So this second part to my first story, The House on Cambridge, and it picks-up where the first left-off -- about a month into having just moved-in. To bring you up-to-date, even before we bought the place, my mother had seen and heard things which were not there upon further investigation. My stepfather was beginning to question my mother's sanity a little. Nobody else had really experienced anything out of the ordinary but her at this point. That is until my little brother, J, started complaining about "the white lady..."
It's difficult to relate this story now because it all started in the early 1990s and most was kept hidden from the children in the family to avoid scaring them. However, my brother, J, had no such luck as the entities in the house took an almost instant shining to him (pardon the pun). There may be some discrepancies in the timeline, but I'll do my best to remain accurate.
I believe it was that first autumn that we moved-in in 1991 that my little brother who was about six years old at the time came into my parents' room one night and said exactly this, "that lady won't leave me alone..." At first, neither parent was too alarmed over this as children have vivid imaginations. Mine was so active that as a child, I often related dreams to my parents the next morning as adventures I'd actually experienced the previous day. At any rate, that first night, they took him back to his room and put him back in bed. He slept the rest of the night without any problems.
But within a few days, J was back in my parents' room in the middle of the night complaining that "the woman" was keeping him awake. This time, she was supposedly pulling down his sheets and waking him up. At this point, my mother thought this was an awfully specific bit of information coming from a first grader, but my stepfather was unruffled. Again, they took him back and tucked him into bed.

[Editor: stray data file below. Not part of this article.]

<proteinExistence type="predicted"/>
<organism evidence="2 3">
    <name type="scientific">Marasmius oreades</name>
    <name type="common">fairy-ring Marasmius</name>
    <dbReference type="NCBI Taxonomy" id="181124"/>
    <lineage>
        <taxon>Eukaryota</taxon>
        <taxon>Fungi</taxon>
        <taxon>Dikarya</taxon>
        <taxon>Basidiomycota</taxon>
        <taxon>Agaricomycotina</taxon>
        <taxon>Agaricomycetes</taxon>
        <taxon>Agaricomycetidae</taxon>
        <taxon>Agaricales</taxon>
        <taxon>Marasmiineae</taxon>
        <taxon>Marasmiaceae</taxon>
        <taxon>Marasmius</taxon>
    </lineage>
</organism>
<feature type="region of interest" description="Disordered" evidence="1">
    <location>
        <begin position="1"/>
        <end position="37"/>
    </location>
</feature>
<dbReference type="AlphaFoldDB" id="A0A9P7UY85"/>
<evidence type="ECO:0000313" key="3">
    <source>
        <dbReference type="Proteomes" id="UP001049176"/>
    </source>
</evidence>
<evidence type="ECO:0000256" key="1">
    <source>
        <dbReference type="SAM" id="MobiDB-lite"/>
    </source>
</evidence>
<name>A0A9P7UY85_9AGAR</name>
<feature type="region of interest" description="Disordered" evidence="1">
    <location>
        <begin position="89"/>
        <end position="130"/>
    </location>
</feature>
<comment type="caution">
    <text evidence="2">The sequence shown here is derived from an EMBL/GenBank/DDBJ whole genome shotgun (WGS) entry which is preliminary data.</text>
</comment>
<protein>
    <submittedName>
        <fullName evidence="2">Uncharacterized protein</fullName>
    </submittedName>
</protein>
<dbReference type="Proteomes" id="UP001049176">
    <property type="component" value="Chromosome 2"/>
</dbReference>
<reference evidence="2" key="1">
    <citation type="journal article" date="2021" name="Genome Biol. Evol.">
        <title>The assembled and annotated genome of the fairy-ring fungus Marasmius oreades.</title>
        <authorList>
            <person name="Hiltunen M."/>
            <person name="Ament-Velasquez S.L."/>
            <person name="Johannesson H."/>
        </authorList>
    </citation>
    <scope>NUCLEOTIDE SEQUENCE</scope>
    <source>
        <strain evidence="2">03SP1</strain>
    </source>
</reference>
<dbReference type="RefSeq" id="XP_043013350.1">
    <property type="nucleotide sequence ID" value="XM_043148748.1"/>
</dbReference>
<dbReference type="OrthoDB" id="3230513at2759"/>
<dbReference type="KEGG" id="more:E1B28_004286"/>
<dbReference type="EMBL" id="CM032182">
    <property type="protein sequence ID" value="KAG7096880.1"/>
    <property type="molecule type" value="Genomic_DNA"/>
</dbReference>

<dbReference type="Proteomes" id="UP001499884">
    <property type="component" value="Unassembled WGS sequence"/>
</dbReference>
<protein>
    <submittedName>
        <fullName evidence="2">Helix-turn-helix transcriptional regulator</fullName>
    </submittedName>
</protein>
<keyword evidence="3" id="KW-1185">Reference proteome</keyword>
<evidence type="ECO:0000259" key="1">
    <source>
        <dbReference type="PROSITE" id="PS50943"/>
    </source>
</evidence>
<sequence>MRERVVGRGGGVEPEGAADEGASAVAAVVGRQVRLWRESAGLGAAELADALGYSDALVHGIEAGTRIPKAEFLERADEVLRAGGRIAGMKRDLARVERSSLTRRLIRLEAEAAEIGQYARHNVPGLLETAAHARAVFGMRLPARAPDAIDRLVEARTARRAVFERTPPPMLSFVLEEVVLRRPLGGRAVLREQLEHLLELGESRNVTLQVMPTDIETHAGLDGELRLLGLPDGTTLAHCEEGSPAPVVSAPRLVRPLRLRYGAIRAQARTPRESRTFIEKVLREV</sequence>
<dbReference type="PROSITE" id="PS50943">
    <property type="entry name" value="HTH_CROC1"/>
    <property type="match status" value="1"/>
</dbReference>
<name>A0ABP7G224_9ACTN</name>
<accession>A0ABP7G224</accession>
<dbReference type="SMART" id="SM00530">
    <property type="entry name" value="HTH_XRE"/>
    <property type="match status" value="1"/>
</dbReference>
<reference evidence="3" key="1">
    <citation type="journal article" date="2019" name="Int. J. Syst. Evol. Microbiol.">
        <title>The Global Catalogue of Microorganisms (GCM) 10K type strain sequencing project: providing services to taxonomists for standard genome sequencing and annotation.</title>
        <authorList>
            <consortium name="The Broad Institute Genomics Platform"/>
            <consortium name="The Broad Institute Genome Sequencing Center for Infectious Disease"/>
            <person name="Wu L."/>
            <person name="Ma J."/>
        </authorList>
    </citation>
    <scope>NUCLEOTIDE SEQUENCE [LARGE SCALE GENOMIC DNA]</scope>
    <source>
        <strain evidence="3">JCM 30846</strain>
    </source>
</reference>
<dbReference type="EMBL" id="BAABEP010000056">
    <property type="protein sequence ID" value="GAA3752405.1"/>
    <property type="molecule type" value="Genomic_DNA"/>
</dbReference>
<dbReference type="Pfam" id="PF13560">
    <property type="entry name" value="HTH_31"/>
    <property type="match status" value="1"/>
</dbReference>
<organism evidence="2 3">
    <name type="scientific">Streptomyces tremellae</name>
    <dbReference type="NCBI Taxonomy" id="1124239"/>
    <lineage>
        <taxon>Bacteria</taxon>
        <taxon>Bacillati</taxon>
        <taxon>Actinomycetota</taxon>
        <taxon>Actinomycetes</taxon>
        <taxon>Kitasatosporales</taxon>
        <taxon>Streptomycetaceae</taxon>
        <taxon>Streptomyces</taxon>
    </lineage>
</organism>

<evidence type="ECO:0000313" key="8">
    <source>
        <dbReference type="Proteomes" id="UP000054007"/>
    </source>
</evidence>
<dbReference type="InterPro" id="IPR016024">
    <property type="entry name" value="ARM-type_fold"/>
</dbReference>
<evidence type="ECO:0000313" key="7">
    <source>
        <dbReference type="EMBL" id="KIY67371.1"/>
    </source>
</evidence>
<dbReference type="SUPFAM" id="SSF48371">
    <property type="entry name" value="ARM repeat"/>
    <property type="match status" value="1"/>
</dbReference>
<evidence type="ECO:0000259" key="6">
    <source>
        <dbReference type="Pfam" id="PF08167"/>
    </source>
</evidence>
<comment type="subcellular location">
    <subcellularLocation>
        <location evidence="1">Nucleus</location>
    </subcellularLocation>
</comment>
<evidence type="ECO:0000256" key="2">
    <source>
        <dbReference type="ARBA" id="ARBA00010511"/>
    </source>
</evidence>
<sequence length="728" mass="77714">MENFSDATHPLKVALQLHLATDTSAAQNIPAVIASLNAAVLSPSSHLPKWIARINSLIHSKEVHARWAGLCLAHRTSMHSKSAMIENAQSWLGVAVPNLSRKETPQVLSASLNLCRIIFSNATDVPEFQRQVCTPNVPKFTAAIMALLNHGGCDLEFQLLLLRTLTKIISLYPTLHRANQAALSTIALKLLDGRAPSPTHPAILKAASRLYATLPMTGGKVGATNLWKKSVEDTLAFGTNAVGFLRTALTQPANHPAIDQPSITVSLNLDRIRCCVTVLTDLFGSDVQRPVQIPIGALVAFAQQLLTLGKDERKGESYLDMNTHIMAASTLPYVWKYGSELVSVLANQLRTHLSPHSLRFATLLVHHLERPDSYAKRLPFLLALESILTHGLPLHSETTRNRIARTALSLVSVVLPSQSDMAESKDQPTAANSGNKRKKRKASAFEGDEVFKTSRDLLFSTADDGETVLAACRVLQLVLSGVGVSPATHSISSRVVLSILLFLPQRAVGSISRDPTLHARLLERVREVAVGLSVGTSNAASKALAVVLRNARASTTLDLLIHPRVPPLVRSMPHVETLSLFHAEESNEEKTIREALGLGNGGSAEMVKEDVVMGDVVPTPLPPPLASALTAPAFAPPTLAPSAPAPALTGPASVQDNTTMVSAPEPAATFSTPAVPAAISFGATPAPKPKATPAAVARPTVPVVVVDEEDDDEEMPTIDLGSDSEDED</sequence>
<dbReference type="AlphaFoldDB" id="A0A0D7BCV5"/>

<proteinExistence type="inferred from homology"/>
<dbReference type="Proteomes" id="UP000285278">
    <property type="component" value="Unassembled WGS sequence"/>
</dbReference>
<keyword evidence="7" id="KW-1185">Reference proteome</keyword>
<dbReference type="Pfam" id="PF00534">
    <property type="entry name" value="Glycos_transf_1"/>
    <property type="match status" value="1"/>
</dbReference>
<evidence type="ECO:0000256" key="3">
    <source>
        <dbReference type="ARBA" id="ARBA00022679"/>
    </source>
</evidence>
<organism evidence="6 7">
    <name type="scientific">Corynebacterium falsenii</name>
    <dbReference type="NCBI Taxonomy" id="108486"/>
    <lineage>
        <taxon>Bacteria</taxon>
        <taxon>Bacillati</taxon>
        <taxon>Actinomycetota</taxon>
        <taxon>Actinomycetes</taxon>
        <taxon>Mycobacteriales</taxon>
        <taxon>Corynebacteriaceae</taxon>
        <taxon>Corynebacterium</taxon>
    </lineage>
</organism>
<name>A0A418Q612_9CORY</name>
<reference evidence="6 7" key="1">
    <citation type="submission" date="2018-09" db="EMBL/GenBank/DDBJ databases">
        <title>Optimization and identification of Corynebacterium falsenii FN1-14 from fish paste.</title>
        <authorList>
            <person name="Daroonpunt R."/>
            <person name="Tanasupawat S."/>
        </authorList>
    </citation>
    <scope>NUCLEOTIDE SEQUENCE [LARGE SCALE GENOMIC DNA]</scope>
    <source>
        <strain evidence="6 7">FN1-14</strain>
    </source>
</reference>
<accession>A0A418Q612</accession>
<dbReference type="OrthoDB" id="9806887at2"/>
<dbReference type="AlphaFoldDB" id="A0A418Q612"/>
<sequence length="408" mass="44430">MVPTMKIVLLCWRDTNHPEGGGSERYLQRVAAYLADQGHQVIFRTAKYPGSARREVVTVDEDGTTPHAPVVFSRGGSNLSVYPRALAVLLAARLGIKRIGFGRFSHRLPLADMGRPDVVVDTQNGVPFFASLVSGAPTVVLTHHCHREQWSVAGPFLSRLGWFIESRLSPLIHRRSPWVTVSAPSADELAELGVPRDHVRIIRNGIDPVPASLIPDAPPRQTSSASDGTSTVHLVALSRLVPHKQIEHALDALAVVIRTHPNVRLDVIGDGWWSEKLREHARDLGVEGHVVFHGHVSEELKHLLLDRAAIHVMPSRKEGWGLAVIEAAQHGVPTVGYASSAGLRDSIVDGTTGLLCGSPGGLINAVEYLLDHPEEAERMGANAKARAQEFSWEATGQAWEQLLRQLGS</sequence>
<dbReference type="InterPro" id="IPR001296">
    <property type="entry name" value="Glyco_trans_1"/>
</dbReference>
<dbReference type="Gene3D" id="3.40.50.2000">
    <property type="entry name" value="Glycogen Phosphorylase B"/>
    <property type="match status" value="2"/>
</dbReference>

This went on rather regularly for the next several weeks, until one night my brother upped the ante when he informed my parents very loudly at 4 AM one night that "she" was tickling him. At this point, my mother was keenly aware of something going on and even my stepfather started to wonder what was really going on with his son. Again, they put him back in his bed, but this time, my mother expressed to my stepfather her belief that something supernatural was occurring in their house. Her experiences in conjunction with J's lended credibility to this stance in her eyes, but my stepfather was still, not only skeptical, but totally unbelieving. If you have never experienced something supernatural, it is virtually impossible to believe it. You may believe in ghosts without having seen one, but until you come into direct contact with them, it's just a different story.
Both my parents were awoken on a few occasions to the sound of someone walking around the landing of the second floor at about 4 AM some nights. Upon inspecting these noises, there would, of course, be nobody there. Both would hear this, but, because we had seven people living in a very old house, my stepfather would chalk it up to random kids out of bed and creaky floors.
My brother would creep into our parents' room with some regularity throughout his childhood complaining of "the lady in [his] room..." But it was not until one afternoon the next summer that my mother felt absolutely sure that she was not crazy and that there really was a spirit sharing the house with us.
One afternoon, my brother, J, was out in the front yard hitting whiffle golf balls. My mother was inside cleaning the foyer which, of course, is the first space you enter upon coming in the front door which was made of glass. All at once, in mid-swing, she saw my brother freeze, drop his club and come racing in the front door. Perplexed by his sudden moves and pained look on his face, she asked him what was wrong. He replied, "they keep saying my name and asking me to play with them," or something along those lines. It was a long time ago and nobody wrote this down verbatim, but the crux of this anecdote is that his first name was whispered in his ear and he was implored to join in a game. And he was visibly upset. At this point, my mother was adamant that her house was haunted and split no straws over the fact with my stepfather.
My stepfather would eventually be convinced of the possibility of a haunting (and then some), but that story will have to comprise part III.